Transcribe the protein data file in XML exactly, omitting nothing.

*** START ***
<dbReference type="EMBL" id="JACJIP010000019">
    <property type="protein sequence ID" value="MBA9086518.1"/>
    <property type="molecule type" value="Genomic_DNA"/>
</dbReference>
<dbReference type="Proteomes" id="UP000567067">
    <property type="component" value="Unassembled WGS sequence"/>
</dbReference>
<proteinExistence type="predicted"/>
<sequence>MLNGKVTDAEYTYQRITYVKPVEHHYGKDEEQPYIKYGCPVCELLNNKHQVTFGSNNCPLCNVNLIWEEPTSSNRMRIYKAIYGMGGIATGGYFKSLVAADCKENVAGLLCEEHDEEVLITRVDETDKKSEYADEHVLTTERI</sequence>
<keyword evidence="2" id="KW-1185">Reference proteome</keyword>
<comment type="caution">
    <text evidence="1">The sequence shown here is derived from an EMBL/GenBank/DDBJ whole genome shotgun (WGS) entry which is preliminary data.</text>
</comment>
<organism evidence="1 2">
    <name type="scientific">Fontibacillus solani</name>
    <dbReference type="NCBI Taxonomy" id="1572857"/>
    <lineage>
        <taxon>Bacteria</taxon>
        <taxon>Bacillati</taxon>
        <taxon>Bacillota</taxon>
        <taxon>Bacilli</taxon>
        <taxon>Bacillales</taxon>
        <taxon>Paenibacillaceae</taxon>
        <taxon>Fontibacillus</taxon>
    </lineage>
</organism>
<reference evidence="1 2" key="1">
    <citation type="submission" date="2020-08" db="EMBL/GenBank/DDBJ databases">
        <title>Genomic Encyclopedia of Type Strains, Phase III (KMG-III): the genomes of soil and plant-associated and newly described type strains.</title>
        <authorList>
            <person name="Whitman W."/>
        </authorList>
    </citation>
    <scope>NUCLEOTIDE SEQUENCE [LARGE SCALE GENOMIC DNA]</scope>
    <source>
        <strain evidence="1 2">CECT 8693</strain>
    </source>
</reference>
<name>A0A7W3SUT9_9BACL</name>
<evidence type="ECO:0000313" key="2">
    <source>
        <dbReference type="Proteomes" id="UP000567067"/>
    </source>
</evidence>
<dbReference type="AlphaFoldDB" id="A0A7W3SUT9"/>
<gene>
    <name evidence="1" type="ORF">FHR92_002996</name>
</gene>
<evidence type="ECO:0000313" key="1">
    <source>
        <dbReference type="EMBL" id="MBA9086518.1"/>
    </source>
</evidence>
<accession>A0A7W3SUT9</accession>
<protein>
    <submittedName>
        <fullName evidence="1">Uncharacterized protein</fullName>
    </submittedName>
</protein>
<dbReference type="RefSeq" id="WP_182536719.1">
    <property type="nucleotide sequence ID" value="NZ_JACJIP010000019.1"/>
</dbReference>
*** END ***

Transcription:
<dbReference type="EMBL" id="JACJIP010000019">
    <property type="protein sequence ID" value="MBA9086518.1"/>
    <property type="molecule type" value="Genomic_DNA"/>
</dbReference>
<dbReference type="Proteomes" id="UP000567067">
    <property type="component" value="Unassembled WGS sequence"/>
</dbReference>
<proteinExistence type="predicted"/>
<sequence>MLNGKVTDAEYTYQRITYVKPVEHHYGKDEEQPYIKYGCPVCELLNNKHQVTFGSNNCPLCNVNLIWEEPTSSNRMRIYKAIYGMGGIATGGYFKSLVAADCKENVAGLLCEEHDEEVLITRVDETDKKSEYADEHVLTTERI</sequence>
<keyword evidence="2" id="KW-1185">Reference proteome</keyword>
<comment type="caution">
    <text evidence="1">The sequence shown here is derived from an EMBL/GenBank/DDBJ whole genome shotgun (WGS) entry which is preliminary data.</text>
</comment>
<organism evidence="1 2">
    <name type="scientific">Fontibacillus solani</name>
    <dbReference type="NCBI Taxonomy" id="1572857"/>
    <lineage>
        <taxon>Bacteria</taxon>
        <taxon>Bacillati</taxon>
        <taxon>Bacillota</taxon>
        <taxon>Bacilli</taxon>
        <taxon>Bacillales</taxon>
        <taxon>Paenibacillaceae</taxon>
        <taxon>Fontibacillus</taxon>
    </lineage>
</organism>
<reference evidence="1 2" key="1">
    <citation type="submission" date="2020-08" db="EMBL/GenBank/DDBJ databases">
        <title>Genomic Encyclopedia of Type Strains, Phase III (KMG-III): the genomes of soil and plant-associated and newly described type strains.</title>
        <authorList>
            <person name="Whitman W."/>
        </authorList>
    </citation>
    <scope>NUCLEOTIDE SEQUENCE [LARGE SCALE GENOMIC DNA]</scope>
    <source>
        <strain evidence="1 2">CECT 8693</strain>
    </source>
</reference>
<name>A0A7W3SUT9_9BACL</name>
<evidence type="ECO:0000313" key="2">
    <source>
        <dbReference type="Proteomes" id="UP000567067"/>
    </source>
</evidence>
<dbReference type="AlphaFoldDB" id="A0A7W3SUT9"/>
<gene>
    <name evidence="1" type="ORF">FHR92_002996</name>
</gene>
<evidence type="ECO:0000313" key="1">
    <source>
        <dbReference type="EMBL" id="MBA9086518.1"/>
    </source>
</evidence>
<accession>A0A7W3SUT9</accession>
<protein>
    <submittedName>
        <fullName evidence="1">Uncharacterized protein</fullName>
    </submittedName>
</protein>
<dbReference type="RefSeq" id="WP_182536719.1">
    <property type="nucleotide sequence ID" value="NZ_JACJIP010000019.1"/>
</dbReference>